The fall auctions took place amid an atmosphere of uncertainty over the direction of the economy, of the war, and of the election. There was also curiosity about how the shifts among the auction house photography department heads at Christie's and Phillips would play out. And there was low-level grumbling among some buyers that there just wasn't a lot of first-rate material consigned. No matter: the fall auctions were remarkable for their low buy-in rates, broad and active bidding, strong prices, and total sales.
Phillips de Pury & Company was up first with an evening sale from the Künne Collection, assembled by the German collector Bernd Künne over the past decade and consisting mostly of the work of the Düsseldorf School. As many of the artists are little known in the United States and many were appearing at auction for the first time there were few scouting reports to go on. One wondered if Phillips's international connections could overcome a lack of familiarity. Surprisingly, again the answer was yes.
Unlike the crowded room of many of Phillips's previous evening sales, there were only between 35 and 40 people in the room, but there were 11 staff members on telephones and there was active bidding from the phones and from absentee bidders. Out of 113 lots only 13 passed, for a buy-in rate of 11.5%, and only 20 sold in the room--10 to German gallerist Clemens Vedder for a total of $59,160--and the other 80 sold to the phones or to order. (Generally in this report, I will limit reporting to lots selling for more than $20,000, except for a few special circumstances.)
The material was mostly estimated in the lower range with only three pieces selling for more than $20,000. The top lot was the cover lot, Thomas Ruff's Nude Fe 16, 2000 ($20,000-$30,000), which seduced $55,200 separately, if I understood the action correctly, to Vedder's gallery Camerawerk. That lot was the only one to crack the top ten when mixed with Phillips's various-owner's sale the next day (coming in number three).
An Elgar Esser landscape, Westhoek, 2001 ($10,000-$15,000), brought $21,600 from the phone. And Thomas Struth's People on Fuxing Dong Lu, Shanghai, 1997 ($10,000–$15,000), was sold for $26,400, also to the phone.
The next day had some interesting material and a number of surprises, though again the in-room audience was small--about 50 people--and a gray, rainy day seemed to depress the energy among the attendees. A Claude Cahun self-portrait ($35,000-$45,000) went to the phone at the mid-point of the estimate, $48,000 with premium, tied for fourth place in the top ten. New York dealer Edwynn Houk outlasted San Francisco dealer Michael Shapiro for Dorothea Lange's White Angel Breadline ($30,000-$50,000) at $46,800 (sixth place). But Man Ray's Magnolia ($35,000-$50,000) wilted at $28,000.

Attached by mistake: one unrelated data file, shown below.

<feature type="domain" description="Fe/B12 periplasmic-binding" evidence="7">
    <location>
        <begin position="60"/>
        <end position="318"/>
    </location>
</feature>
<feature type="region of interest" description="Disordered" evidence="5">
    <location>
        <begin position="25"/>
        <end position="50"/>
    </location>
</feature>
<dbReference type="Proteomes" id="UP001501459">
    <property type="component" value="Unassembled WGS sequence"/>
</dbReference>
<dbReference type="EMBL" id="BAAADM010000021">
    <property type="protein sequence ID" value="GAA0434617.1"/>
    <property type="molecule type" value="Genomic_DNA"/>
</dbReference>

A possibly unique print of Richard's Avedon's photograph of W. H. Auden on a snowy New York street ($20,000-$30,000) found warmth at $36,000 as a phone bidder topped Lee Marks. Peter MacGill outbid Clemens Vedder (who took several other smaller lots here) for Robert Frank's Mary and Pablo on 11th Street, 1951 ($20,000-$30,000), for $66,000, well over the high estimate. MacGill came right back for Frank's image of a couple on a bus ($35,000-$45,000), this time for $42,000.
Helmut Newton continued to bring strong prices. Miss Livingstone II ($12,000-$15,000) demanded $26,400 from collector Michael Mazzei. Likewise for Vik Muniz, whose Origin of the World ($8,000-$12,000) commanded $24,000 from the phone.
Two Cindy Sherman's, both untitled from 1975 and both estimated at $20,000-$30,000, elicited $31,200 and $28,800, respectively, from the same phone bidder. Larry Clark's Teenage Lust portfolio ($20,000-$30,000) shot to $48,000. Clark's Tulsa portfolio ($10,000-$15,000) also gave its consignor some bang for the buck as a phone bidder almost doubled the high estimate to $33,600 with premium.
Robert Polidori's Vintage Car with Composite Parts, Havana ($8,000-$12,000) surreally sold to phone bidder 1066 over collector Jack Hastings for $19,200. (I'm sure you all know that the Battle of Hastings was fought in 1066…)
Then came the biggest run-up of the night, topping even Google's climb in the stock market. Peter Lindbergh's portrait of Keith Richards, oversized at about 71"x47"--but not bigger than the personality itself. Estimated at $30,000-$50,000, it brought double the high estimate as a phone bidder rocked the room at $120,000.
A Thomas Struth black-and-white New York scene, Dey Street (Wall Street), 1978, doubled the high estimate at $19,200. A blurry Thomas Ruff building ($30,000-$40,000), passed at $24,000. Andreas Gursky's Düsseldorf Flughaven I, 1985 ($30,000-$50,000), took flight at $36,000, but his Zoobrücke, 1988 ($20,000-$30,000) was grounded.
The day sale had a buy-in rate of 33.6% but together the two sales were at a respectable 23.6% with total sales of $1,917,600. It was a decent result for new photographs department head Rick Wester, given how little time he had to pull together a sale. It will be interesting to see what he can organize for next spring.
(Copyright ©2004 The Photograph Collector.)
My thanks to Steve Perloff and The Photograph Collector Newsletter for giving me permission to use this information. The Photograph Collector, which is a wonderful newsletter that I can heartily recommend, is published monthly and is available by subscription for $149.95. You can phone 1-215-891-0214 and charge your subscription or send a check or money order to: The Photograph Collector, 140 East Richardson Ave, Langhorne, PA 19047. Or to order The Photograph Collector Newsletter online, go to: http://www.photoreview.org/wordpressindex/shop/.